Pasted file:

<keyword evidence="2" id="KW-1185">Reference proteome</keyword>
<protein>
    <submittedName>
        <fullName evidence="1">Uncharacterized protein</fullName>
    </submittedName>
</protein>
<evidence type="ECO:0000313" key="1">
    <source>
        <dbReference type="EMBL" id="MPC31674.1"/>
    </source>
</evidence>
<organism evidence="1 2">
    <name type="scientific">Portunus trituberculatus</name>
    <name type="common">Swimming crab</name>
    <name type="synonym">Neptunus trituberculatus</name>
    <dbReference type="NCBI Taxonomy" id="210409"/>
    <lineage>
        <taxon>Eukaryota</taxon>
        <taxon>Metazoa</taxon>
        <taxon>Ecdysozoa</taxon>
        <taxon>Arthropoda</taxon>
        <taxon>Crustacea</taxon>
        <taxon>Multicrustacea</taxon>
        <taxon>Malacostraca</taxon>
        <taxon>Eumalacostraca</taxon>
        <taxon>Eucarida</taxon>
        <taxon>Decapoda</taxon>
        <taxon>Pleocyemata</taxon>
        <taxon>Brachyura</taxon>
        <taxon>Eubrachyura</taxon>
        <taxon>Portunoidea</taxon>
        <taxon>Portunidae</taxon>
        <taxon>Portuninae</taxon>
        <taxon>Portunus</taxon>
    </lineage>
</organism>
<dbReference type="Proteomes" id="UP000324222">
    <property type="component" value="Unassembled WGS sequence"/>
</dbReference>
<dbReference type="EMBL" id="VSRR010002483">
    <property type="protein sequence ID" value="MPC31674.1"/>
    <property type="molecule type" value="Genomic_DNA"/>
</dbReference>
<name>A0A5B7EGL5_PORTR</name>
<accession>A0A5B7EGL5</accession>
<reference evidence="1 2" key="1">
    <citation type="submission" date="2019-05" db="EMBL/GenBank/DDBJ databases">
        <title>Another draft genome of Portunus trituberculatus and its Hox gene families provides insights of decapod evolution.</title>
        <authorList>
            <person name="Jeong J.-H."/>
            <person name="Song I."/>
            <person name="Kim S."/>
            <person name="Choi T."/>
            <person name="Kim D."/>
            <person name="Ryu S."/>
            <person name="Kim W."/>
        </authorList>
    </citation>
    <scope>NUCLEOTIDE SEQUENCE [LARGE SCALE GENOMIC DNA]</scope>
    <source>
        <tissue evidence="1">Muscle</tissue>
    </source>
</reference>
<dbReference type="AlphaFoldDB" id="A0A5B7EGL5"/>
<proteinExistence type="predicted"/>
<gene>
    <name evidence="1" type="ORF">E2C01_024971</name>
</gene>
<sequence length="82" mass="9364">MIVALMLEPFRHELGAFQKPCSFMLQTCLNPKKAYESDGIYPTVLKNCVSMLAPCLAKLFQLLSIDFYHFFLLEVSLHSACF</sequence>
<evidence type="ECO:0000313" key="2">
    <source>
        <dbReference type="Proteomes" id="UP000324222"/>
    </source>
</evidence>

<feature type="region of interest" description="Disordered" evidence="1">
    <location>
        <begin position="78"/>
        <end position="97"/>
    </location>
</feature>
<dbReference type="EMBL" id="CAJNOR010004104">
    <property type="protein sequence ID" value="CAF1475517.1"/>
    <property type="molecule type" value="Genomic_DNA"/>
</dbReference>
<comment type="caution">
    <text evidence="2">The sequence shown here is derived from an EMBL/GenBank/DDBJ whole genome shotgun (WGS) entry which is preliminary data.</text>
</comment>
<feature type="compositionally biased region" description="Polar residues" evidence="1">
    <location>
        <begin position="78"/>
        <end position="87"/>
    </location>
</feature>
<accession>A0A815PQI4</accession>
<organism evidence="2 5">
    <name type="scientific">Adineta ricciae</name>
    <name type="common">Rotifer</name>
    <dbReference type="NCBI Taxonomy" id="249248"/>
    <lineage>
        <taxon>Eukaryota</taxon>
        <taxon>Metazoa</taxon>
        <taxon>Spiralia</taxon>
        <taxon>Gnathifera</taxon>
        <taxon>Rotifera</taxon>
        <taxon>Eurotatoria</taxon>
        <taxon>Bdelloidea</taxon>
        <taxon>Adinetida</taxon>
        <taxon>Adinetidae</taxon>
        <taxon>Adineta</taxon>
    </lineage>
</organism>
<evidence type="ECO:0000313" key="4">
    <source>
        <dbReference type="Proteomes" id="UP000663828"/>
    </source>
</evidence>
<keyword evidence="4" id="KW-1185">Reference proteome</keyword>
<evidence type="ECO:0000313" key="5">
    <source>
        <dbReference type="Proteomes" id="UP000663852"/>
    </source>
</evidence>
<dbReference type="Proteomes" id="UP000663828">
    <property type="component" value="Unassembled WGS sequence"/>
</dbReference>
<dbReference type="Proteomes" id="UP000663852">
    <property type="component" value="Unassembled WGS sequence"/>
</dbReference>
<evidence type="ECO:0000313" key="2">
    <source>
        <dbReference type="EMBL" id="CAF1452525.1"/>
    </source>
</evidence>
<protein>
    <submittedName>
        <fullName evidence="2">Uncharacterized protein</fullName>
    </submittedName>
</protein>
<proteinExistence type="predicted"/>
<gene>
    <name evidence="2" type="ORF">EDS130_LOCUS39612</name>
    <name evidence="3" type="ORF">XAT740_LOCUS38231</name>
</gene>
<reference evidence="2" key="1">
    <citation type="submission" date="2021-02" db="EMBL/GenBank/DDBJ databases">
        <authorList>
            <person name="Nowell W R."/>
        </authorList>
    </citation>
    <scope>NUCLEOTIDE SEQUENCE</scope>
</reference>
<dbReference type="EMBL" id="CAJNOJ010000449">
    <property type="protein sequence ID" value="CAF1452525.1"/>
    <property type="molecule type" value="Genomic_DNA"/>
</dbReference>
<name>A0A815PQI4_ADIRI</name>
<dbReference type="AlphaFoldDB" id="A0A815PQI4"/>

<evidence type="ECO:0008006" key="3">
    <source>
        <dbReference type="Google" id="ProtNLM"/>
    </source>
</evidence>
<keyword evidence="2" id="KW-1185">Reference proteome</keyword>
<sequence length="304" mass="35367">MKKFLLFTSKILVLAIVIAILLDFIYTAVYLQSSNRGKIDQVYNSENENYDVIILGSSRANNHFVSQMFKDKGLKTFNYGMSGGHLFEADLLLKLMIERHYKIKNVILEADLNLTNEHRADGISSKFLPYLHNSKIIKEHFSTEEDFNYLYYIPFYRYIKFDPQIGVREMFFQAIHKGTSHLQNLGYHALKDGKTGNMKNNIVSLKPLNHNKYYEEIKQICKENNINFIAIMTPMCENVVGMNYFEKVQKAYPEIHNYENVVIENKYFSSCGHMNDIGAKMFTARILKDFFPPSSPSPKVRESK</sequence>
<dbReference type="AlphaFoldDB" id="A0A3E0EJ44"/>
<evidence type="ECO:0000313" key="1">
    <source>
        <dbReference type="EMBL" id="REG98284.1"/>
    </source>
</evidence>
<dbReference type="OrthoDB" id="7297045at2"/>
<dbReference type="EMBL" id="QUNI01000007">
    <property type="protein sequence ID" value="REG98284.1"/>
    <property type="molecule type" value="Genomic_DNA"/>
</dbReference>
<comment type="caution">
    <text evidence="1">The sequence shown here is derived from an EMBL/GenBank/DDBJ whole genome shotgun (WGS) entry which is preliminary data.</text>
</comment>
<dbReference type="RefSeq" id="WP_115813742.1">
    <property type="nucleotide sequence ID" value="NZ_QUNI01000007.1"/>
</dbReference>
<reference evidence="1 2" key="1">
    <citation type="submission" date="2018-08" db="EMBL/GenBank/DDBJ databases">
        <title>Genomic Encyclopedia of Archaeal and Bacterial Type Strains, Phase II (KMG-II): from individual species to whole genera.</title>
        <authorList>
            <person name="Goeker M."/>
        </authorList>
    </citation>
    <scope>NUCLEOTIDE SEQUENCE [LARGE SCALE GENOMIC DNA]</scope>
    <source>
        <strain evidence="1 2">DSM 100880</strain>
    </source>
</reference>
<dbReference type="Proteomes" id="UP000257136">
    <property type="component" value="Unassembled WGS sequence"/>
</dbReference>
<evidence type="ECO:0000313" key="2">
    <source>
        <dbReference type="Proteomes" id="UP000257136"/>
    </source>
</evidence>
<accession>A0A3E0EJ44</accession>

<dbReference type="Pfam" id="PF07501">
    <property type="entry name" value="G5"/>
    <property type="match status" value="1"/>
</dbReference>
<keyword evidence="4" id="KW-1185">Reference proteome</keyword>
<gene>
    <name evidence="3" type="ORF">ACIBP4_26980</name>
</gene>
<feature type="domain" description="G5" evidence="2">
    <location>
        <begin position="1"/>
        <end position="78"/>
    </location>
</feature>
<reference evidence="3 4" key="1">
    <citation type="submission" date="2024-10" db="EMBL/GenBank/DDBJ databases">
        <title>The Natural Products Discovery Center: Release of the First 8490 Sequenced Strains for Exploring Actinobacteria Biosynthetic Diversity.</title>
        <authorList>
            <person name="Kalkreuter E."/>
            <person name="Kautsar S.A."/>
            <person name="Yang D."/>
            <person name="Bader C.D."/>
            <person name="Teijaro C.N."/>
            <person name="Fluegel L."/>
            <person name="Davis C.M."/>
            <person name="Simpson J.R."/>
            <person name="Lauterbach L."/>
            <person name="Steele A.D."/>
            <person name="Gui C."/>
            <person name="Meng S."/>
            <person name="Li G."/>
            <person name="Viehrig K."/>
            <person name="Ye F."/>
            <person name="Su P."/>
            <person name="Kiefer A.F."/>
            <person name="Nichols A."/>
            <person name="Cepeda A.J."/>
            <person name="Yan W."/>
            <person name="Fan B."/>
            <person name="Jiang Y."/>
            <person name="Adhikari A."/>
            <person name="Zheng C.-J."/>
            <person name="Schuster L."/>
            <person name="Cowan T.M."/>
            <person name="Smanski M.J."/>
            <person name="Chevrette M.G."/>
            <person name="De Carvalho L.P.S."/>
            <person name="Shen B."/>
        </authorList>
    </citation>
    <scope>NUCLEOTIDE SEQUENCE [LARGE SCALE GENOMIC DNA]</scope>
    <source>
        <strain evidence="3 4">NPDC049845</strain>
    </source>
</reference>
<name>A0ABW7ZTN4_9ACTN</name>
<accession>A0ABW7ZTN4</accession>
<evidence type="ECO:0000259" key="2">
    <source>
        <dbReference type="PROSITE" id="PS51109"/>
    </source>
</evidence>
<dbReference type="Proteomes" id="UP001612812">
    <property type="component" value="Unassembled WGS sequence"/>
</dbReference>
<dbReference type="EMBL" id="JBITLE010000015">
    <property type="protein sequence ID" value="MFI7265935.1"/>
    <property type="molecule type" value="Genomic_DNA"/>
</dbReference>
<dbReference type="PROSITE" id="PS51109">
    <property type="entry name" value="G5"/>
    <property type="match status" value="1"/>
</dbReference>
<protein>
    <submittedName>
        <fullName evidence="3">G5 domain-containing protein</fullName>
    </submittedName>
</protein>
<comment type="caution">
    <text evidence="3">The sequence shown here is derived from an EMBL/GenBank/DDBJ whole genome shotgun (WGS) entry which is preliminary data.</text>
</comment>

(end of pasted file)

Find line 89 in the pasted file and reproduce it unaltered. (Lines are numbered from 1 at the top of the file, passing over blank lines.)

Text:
    <location>